9    Darrell Evans              4968   
    10   Red Rolfe                  4548

  11. #55
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    Re: Most over-rated skill in baseball

    Quote Originally Posted by RANDY IN CHAR NC View Post
    Maybe, maybe not. I have coached several teams where the catcher could not sit still and was always jumpy, moving up and down, stabbing at the ball and generally looking like a train wreck. The best catchers are the guys that can just sit there and make it look easy. Smooth. No wasted motion. Here it is Mr. Umpire. Call it a strike.

    Hate to bring it up again, but Jason Larue is a perfect example of a catcher that is not real smooth and does not frame pitches well.
    In complete agreement about LaRue. I cringe when he's behind the plate. I'm not saying it doesn't make any difference, I'm saying its over-rated. The difference between LaRue and Matheny would be a few strikes a game. Not inconsequential, but hardly worth the amount of lipservice it gets from broadcasters (who are often ex-catchers).
    The widow is gathering nettles for her children's dinner; a perfumed seigneur, delicately lounging in the Oeil de Boeuf, hath an alchemy whereby he will extract the third nettle and call it rent. ~ Carlyle

  12. #56
    Vavasor TRF's Avatar
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    Re: Most over-rated skill in baseball

    Quote Originally Posted by Handofdeath View Post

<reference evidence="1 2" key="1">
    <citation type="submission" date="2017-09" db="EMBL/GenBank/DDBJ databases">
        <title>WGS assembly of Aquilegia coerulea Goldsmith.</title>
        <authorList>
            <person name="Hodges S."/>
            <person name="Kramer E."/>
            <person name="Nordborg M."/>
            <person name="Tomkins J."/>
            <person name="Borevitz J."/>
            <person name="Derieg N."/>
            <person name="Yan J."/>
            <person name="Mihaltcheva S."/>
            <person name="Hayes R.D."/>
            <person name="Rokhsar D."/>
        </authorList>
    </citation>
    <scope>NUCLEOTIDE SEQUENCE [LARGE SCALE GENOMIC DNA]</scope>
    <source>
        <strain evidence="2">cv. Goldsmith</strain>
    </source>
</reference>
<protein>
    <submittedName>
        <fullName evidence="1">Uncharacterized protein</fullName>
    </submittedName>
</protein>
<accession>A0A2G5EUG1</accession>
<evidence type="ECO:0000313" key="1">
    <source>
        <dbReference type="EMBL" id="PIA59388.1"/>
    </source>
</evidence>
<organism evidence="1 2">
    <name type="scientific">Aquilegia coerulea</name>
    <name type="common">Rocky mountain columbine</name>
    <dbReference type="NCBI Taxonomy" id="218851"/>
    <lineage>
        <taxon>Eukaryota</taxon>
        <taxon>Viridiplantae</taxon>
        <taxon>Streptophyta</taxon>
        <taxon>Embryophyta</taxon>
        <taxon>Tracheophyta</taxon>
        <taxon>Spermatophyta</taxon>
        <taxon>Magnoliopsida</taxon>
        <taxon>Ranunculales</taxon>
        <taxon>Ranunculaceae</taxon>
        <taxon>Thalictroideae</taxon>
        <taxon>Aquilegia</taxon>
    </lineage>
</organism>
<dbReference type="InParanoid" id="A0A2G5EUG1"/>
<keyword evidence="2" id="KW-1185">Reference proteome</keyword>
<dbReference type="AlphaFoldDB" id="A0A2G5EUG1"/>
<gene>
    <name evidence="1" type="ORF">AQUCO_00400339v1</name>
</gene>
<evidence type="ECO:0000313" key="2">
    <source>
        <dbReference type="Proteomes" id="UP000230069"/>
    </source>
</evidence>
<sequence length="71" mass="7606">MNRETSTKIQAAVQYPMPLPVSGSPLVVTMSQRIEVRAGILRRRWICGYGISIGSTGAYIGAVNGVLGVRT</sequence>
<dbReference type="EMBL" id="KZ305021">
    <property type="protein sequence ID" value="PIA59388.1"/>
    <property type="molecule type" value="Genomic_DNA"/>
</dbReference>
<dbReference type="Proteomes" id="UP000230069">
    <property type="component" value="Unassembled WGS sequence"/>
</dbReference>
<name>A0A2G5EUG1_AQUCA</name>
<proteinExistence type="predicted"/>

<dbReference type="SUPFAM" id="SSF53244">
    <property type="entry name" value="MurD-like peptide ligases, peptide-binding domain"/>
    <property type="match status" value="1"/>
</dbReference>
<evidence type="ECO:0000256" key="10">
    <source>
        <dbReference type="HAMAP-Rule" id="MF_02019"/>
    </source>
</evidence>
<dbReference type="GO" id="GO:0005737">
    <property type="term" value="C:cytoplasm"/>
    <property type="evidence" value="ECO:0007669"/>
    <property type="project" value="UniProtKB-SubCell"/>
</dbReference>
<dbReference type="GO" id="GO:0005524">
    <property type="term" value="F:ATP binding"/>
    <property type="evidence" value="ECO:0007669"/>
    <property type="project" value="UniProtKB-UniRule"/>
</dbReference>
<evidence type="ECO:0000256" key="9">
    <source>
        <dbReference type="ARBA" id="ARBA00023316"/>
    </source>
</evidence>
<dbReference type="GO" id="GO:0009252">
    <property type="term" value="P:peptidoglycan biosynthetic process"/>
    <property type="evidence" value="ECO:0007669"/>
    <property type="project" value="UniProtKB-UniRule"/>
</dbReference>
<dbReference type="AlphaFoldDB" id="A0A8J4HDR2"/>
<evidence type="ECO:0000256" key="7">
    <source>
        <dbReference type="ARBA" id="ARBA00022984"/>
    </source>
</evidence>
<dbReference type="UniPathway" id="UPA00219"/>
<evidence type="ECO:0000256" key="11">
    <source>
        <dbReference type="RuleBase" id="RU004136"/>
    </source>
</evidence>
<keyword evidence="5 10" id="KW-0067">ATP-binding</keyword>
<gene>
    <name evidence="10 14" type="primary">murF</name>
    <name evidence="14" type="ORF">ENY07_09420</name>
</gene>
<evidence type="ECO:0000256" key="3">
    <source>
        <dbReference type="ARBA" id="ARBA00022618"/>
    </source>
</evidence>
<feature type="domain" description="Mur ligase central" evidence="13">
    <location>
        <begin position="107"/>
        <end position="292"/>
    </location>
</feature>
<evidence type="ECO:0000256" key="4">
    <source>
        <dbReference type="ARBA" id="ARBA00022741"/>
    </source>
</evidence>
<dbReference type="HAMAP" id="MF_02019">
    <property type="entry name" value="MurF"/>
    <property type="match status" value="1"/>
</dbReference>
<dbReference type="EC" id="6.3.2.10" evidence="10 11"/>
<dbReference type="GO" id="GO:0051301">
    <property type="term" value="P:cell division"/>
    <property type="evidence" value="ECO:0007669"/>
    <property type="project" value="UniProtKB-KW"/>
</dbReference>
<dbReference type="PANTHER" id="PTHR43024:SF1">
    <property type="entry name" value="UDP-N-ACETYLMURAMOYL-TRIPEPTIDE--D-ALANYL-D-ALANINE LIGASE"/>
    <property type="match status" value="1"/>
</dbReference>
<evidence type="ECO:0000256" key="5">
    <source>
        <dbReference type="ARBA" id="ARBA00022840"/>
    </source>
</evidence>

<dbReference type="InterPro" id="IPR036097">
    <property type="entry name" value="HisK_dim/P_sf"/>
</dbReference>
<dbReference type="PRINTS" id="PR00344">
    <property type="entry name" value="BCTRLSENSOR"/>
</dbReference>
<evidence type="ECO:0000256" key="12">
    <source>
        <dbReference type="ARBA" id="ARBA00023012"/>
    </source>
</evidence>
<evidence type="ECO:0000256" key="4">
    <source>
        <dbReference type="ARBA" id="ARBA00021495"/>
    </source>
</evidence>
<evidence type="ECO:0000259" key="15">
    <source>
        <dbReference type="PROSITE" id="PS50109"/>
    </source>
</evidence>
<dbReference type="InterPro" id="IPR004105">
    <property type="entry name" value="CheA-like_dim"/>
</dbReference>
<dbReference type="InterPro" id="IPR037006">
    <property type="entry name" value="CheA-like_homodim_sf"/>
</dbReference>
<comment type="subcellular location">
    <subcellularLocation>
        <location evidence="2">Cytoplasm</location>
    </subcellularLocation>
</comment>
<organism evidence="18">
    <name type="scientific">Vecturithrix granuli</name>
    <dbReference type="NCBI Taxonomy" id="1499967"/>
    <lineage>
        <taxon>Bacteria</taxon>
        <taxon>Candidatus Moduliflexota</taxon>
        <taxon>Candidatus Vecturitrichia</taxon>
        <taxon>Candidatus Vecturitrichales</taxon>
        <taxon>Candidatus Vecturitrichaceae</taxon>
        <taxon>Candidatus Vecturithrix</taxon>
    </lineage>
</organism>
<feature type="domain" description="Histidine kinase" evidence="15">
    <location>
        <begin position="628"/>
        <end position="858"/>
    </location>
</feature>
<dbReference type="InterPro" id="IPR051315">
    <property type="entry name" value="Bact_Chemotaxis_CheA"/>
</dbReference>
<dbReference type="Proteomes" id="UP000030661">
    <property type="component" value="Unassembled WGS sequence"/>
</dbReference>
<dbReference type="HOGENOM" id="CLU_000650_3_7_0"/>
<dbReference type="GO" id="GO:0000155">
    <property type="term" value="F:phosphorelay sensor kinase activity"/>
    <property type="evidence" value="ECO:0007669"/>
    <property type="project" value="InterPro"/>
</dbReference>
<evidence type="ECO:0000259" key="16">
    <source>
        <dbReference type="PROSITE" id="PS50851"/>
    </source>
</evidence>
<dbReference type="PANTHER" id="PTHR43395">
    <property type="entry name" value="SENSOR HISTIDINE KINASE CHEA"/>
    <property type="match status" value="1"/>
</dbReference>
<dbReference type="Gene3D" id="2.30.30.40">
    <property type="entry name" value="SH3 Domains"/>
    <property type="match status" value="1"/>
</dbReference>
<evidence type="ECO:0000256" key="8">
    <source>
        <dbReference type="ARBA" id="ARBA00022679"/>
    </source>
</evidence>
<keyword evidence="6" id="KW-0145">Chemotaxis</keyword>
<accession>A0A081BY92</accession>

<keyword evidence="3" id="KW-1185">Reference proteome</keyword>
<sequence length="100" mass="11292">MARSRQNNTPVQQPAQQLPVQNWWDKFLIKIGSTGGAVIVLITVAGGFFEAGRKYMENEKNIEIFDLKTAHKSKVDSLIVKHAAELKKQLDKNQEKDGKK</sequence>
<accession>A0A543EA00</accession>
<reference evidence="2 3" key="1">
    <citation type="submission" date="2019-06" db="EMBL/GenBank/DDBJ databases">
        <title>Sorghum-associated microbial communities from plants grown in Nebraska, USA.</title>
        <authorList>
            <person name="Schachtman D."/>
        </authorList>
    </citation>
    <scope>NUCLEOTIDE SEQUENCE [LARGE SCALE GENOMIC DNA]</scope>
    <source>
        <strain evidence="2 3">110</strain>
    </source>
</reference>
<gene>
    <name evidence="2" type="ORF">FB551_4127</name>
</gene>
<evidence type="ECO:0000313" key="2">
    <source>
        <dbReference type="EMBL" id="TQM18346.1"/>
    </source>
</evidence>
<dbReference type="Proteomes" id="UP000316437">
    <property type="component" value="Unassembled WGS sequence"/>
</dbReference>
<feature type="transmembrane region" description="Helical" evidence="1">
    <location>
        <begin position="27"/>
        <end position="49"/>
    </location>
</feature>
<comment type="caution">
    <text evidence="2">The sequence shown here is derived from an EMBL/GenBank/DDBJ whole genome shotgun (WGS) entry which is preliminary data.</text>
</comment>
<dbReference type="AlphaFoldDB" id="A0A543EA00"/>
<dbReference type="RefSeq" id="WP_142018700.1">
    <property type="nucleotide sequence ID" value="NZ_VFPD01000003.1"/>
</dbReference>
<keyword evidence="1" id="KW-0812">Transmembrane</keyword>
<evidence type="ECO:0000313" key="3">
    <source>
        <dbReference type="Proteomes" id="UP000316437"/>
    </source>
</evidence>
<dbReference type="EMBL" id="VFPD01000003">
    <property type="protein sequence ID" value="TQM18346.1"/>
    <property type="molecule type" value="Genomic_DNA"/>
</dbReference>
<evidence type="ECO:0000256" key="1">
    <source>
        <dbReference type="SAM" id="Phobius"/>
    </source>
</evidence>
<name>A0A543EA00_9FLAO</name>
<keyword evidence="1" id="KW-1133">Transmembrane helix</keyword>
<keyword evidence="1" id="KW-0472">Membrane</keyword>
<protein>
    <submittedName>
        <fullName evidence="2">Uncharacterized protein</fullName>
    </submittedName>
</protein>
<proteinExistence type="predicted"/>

Hits also come from patient hitters. Getting lots of walks doesn't guarantee long term success nor does getting lots of hits. It depends on situation and any other number of variables.
    Except it has been proven to you ad nauseum that BA is not nearly as improtant as OBP. Rickey Henderson was dangerous when he hit over .300 AND when he hit .260.

    Situational hitting arguments are fine in the micro. but let's take that a step further.

    If you have a guy that excels in the close/late situations, but stinks in all other situations and you have a guy that is the opposite of that, who is more valuable?

    I prefer the guy that will get on base at a good clip in what will end up being 80% of his PA's.

    Hits are great. yes a hit is better than a walk in ALMOST every situation. In some situations, it's dead even, and in others the walk actually benefits the team more. a 1 pitch single is not as good for the offense as a 10 pitch BB if the bases are empty. There are situations within situations.

    Baseball lore love the hit. But the reality is winning teams have more players come to the plate between outs. Walks are a huge part of that.
    Suck it up cupcake.

  13. #57
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    Re: Most over-rated skill in baseball

    Quote Originally Posted by TRF View Post